Full Text Available This paper presents the results of a study, which was a part of a broader project to develop and pilot test a global citizenship education (GCE teaching kit. This study involved examining a group of typical teachers’ perceptions, attitudes and beliefs about becoming global citizen educators. The study posed the question, “Can providing teachers with global citizenship education resources and supporting them in the implementation of these resources improve their capacity to be effective global educators?” We can infer from our study that there is mainstream appeal amongst social studies teachers for GCE. However, there are a number of limitations and barriers that prevent even those committed to global citizenship education from implementing GCE in their classrooms. Therefore, we argue that it is critically important to provide teachers with sustainable supports such as curriculum aligned teaching materials and professional development opportunities to become global citizenship educators.

  6. Museums as Spaces for Cultural Citizenship

    Sattrup, Lise; Lejsgaard Christensen, Julie


    Ten museums and cultural institutions in Denmark examine their role as spaces for cultural citizenship. Based on one exhibition case at Thorvaldsen Museum, the paper will discuss how the theoretical framework of the project challenges the museums....

  7. Re-claiming citizenship through the arts.

    Dupuis, Sherry L; Kontos, Pia; Mitchell, Gail; Jonas-Simpson, Christine; Gray, Julia


    Healthcare literature, public discourse, and policy documents continue to represent persons with dementia as "doomed" and "socially dead." This tragedy meta-narrative produces and reproduces misunderstandings about dementia and causes stigma, oppression, and discrimination for persons living with dementia. With few opportunities to challenge the dominant discourse, persons with dementia continue to be denied their citizenship rights. Drawing on the concept of narrative citizenship, we describe a community-based, critical arts-based project where persons with dementia, family members, visual and performance artists, and researchers came together to interrogate the tragedy discourse and construct an alternative narrative of dementia using the arts. Our research demonstrates the power of the arts to create transformative spaces in which to challenge dominant assumptions, foster critical reflection, and envision new possibilities for mutual support, caring, and relating. This alternative narrative supports the reclamation of citizenship for persons living with dementia and fosters the relational citizenship of all. PMID:27170587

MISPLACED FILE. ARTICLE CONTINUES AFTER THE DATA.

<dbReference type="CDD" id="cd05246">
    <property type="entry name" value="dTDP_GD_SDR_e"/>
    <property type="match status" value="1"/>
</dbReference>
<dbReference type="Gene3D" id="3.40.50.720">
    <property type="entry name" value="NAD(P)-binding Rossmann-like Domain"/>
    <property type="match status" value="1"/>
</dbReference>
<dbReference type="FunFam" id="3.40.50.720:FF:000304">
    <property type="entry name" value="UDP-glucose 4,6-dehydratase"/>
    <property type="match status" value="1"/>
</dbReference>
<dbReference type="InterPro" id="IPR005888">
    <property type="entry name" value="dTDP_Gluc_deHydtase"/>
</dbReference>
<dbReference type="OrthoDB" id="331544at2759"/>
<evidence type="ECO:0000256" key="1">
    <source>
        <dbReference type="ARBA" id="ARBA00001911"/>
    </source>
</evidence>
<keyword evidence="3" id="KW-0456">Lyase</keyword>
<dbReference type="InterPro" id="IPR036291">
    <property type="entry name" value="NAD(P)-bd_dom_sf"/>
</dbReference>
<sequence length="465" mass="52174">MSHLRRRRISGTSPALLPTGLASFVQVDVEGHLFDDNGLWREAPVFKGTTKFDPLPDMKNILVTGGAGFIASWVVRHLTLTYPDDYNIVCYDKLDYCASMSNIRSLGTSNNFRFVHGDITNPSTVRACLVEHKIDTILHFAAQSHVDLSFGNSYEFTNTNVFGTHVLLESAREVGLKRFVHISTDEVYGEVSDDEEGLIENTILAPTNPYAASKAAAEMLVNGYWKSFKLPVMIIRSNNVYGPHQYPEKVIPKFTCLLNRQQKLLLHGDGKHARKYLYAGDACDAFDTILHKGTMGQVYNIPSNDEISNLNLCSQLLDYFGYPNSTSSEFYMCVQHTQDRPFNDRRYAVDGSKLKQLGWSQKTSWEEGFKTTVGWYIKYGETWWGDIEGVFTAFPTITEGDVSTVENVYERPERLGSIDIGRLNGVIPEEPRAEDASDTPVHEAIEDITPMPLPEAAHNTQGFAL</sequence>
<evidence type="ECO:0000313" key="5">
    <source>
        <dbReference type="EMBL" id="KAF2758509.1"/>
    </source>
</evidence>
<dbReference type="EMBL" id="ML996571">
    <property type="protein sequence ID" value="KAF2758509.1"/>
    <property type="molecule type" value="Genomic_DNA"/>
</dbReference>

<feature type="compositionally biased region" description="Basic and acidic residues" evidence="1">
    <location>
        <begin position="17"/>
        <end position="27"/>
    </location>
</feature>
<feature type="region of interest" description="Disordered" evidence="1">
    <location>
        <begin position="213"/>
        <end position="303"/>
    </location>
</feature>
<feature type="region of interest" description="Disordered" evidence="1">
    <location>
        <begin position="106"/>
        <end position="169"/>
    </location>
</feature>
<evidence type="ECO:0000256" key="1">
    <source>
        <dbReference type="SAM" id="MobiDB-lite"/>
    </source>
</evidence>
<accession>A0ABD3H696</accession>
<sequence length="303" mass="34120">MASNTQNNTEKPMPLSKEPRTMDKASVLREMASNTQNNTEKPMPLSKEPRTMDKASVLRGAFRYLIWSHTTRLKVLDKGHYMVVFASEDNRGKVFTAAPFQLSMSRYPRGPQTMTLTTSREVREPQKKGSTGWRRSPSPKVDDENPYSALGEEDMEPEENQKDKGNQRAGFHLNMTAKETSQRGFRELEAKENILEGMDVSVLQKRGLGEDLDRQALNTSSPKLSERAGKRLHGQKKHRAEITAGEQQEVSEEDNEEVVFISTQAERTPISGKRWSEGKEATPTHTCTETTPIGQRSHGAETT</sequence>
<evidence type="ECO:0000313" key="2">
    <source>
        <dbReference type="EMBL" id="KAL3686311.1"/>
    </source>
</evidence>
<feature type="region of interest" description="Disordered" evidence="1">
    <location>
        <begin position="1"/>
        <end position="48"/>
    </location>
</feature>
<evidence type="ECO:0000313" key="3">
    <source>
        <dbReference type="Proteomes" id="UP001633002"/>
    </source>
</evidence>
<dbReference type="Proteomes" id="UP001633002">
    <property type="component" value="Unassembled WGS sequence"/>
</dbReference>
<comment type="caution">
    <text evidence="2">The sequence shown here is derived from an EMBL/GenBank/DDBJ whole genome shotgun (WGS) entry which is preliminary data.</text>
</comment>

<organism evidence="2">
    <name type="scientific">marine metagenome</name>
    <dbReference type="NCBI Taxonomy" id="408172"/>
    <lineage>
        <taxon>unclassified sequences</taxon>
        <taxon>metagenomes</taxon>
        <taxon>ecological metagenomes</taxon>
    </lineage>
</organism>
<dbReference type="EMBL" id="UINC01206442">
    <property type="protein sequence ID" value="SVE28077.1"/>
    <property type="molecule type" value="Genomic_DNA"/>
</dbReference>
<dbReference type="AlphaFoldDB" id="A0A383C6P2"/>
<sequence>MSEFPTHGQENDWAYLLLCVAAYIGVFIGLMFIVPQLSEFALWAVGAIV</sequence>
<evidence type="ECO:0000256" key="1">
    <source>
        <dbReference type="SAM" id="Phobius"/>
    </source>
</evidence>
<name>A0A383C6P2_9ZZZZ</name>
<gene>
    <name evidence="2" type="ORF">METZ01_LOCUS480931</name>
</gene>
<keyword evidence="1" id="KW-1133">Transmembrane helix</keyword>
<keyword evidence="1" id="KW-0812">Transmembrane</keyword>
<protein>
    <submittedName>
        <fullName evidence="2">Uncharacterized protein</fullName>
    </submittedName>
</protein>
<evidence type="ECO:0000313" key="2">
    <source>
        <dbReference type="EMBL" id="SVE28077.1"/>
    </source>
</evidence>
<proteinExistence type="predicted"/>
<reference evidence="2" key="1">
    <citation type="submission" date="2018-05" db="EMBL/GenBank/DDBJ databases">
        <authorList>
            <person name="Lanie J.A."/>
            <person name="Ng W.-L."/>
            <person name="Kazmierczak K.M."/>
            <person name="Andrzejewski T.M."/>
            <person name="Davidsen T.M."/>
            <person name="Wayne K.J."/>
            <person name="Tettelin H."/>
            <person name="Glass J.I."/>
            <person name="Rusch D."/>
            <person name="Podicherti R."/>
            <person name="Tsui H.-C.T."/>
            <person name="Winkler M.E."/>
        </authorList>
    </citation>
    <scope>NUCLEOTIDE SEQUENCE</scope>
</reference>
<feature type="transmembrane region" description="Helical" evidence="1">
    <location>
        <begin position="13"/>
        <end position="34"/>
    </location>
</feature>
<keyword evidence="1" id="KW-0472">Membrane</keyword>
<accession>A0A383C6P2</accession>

8. Constructing Bodily Citizenship in the Czech Republic.

    Dudová, Radka

    Basingstoke: Palgrave Macmillan, 2015 - (Outshoorn, J.), s. 22-51 ISBN 978-1-137-35165-4 Institutional support: RVO:68378025 Keywords : bodily citizenship * abortion * prostitution Subject RIV: AO - Sociology, Demography

  9. Adult education for democratic citizenship in Europe

    Milana, Marcella


    come. The article introduces the core principles of a European study aiming at investigating, from a comparative perspective, ways in which adults can achieve competencies relevant for democratic citizenship. Furthermore it presents and discusses selected findings. The findings suggest that, in spite...... of the shift from education to learning for democratic citizenship within the European discourse, the emphasis on lifelong learning and the consequent equal recognition of in-school and out-of-school learning activities, most empirical research in the field of education for democratic citizenship...... remains primarily concerned with school-aged pupils. When available, research which focuses on the links between adult education and learning for democratic citizenship is highly theoretical and rarely supported by empirical evidence....

  10. Citizenship program in near communities of pipelines

    Mascarenhas, Carina R.; Vilas Boas, Ianne P. [TELSAN Engenharia, Belo Horizonte, MG (Brazil); Bourscheid, Pitagoras [PETROBRAS S.A., Rio de Janeiro, RJ (Brazil)


    During the construction of a pipeline, the IENE - Engineering Unit of PETROBRAS, responsible for the construction and erection of pipelines and related plants in northeastern Brazil, crossed more than 7 states and 250 counties, had implemented a social responsibility program, in special a citizenship program. This action was the result of community studies located near of the pipelines AID - Direct Influence Area (438 yards right and left of the pipeline) and through the evidence that those locations were poor and have no personal documents and citizen position in society. This paper intents to share the experience of IENE about its citizen program that worked in three big lines: community mobilization; citizenship qualification; and citizenship board. This last one, turns possible to people obtains theirs personal documents and exercise the plenitude of citizenship. (author)